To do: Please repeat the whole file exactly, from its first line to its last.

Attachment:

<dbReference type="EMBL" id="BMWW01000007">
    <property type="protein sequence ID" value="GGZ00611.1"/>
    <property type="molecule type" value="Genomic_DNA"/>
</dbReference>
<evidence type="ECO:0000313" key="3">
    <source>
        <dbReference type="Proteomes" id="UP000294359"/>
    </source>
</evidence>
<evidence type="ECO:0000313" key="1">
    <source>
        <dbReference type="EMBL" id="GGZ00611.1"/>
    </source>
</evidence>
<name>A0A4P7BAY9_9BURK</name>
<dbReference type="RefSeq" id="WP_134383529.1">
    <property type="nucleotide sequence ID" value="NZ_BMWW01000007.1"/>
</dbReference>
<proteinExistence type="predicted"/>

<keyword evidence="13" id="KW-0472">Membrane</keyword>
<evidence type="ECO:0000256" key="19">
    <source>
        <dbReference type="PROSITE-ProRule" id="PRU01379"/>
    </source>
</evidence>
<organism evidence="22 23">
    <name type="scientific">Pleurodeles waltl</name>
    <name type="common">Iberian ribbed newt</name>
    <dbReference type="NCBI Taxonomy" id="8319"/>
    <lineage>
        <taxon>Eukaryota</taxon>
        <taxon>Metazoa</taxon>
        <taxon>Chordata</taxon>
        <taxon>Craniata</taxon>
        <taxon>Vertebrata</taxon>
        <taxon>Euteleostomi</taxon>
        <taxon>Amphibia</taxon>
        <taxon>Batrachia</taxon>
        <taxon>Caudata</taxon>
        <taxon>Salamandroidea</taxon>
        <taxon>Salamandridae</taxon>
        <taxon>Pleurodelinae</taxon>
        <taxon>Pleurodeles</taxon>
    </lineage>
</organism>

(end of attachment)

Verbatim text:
<dbReference type="EMBL" id="BMWW01000007">
    <property type="protein sequence ID" value="GGZ00611.1"/>
    <property type="molecule type" value="Genomic_DNA"/>
</dbReference>
<evidence type="ECO:0000313" key="3">
    <source>
        <dbReference type="Proteomes" id="UP000294359"/>
    </source>
</evidence>
<evidence type="ECO:0000313" key="1">
    <source>
        <dbReference type="EMBL" id="GGZ00611.1"/>
    </source>
</evidence>
<name>A0A4P7BAY9_9BURK</name>
<dbReference type="RefSeq" id="WP_134383529.1">
    <property type="nucleotide sequence ID" value="NZ_BMWW01000007.1"/>
</dbReference>
<proteinExistence type="predicted"/>

<keyword evidence="13" id="KW-0472">Membrane</keyword>
<evidence type="ECO:0000256" key="19">
    <source>
        <dbReference type="PROSITE-ProRule" id="PRU01379"/>
    </source>
</evidence>
<organism evidence="22 23">
    <name type="scientific">Pleurodeles waltl</name>
    <name type="common">Iberian ribbed newt</name>
    <dbReference type="NCBI Taxonomy" id="8319"/>
    <lineage>
        <taxon>Eukaryota</taxon>
        <taxon>Metazoa</taxon>
        <taxon>Chordata</taxon>
        <taxon>Craniata</taxon>
        <taxon>Vertebrata</taxon>
        <taxon>Euteleostomi</taxon>
        <taxon>Amphibia</taxon>
        <taxon>Batrachia</taxon>
        <taxon>Caudata</taxon>
        <taxon>Salamandroidea</taxon>
        <taxon>Salamandridae</taxon>
        <taxon>Pleurodelinae</taxon>
        <taxon>Pleurodeles</taxon>
    </lineage>
</organism>